The answer is, of course, that it’s not meaningful. A story without any focus on themes literally cannot be meaningful. Yes, GoT will continue to profit off of Martin’s creative ideas, no doubt using some of the plot points he told them about. Season 6 will, I’m sure, have elements in it that we will later read about in TWoW. Martin even said as much in his blog post:
Will the show ‘spoil’ the novels?
Maybe. Yes and no… Given where we are, inevitably, there will be certain plot twists and reveals in season six of GAME OF THRONES that have not yet happened in the books.
He also goes on to note:
Some of the ‘spoilers’ you may encounter in season six may not be spoilers at all… because the show and the books have diverged, and will continue to do so.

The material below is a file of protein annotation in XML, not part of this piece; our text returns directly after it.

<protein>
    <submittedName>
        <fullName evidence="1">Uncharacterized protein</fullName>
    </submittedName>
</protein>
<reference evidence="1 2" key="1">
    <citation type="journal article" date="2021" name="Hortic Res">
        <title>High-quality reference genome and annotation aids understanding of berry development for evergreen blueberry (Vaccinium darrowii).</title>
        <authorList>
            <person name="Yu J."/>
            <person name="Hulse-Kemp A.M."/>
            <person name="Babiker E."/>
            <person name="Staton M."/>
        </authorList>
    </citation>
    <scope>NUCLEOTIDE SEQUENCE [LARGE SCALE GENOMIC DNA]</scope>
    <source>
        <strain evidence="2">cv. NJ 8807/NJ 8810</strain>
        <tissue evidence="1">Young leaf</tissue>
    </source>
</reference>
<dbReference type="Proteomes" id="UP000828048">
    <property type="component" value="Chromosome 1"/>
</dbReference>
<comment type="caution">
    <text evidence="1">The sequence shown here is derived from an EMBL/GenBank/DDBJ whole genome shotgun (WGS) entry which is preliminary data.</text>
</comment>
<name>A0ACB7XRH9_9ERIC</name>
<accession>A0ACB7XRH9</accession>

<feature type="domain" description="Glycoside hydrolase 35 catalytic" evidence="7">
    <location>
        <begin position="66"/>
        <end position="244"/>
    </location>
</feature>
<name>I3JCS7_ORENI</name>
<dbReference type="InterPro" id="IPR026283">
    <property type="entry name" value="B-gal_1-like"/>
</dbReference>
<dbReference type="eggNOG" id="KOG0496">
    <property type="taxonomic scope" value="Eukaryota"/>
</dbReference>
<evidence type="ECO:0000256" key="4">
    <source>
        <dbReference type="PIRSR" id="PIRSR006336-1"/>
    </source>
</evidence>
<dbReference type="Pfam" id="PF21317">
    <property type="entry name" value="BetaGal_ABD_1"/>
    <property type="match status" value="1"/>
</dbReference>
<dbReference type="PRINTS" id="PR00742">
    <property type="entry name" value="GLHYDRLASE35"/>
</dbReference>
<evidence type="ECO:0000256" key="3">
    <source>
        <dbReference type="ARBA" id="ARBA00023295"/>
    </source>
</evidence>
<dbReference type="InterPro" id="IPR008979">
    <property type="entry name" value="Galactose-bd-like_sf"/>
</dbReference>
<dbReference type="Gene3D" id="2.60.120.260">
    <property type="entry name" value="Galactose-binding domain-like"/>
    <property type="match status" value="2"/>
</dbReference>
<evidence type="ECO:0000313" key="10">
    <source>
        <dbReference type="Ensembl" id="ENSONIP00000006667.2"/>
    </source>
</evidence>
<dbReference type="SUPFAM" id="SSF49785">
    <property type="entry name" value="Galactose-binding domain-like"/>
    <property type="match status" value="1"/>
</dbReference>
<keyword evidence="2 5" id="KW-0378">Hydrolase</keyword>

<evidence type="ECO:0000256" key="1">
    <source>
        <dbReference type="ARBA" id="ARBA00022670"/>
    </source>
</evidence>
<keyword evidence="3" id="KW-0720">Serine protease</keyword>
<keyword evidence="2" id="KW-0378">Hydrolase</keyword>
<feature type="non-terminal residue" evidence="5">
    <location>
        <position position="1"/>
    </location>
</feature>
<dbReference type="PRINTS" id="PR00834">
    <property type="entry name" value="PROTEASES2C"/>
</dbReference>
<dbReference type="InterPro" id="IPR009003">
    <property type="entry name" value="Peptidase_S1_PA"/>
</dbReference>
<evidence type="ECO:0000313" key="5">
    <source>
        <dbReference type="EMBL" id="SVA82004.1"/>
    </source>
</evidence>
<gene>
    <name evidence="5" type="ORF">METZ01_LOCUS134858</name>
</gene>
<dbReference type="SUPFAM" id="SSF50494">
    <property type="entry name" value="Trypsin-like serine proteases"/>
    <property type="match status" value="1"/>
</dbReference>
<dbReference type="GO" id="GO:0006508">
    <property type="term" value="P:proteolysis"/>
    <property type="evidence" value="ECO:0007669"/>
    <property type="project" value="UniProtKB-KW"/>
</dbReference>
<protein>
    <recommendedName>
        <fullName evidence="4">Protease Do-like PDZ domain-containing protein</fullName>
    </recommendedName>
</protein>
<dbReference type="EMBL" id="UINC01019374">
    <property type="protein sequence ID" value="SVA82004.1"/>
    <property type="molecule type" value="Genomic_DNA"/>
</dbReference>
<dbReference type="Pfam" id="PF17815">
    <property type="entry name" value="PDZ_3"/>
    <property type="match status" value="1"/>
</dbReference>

It’s his famous “butterfly effect” sentiment once again. Martin is of the mind that the show is the show, and the books are the books, and there’s no “true answer” about how many children Scarlett O’Hara had, because there are two separate Gone with the Wind narratives. Though I would argue that GoT is as if, in the movie-version, Scarlett sold Tara and then gave the money to a charity to promote literacy among freed slaves because she decided that being rich wasn’t so important after all.
But whatever; my point is that there’s really no reason to be upset with this news that TWoW won’t beat out Season 6. GoT will not spoil TWoW in any way. And that’s because GoT is an empty shell of a narrative. It is Potemkin village; it may look like a challenging, deep fantasy story, but it’s just a façade to fool people passing through. And one that breaks down with a minimal level of scrutiny, which we here at The Fandomentals will be happy to continue to provide.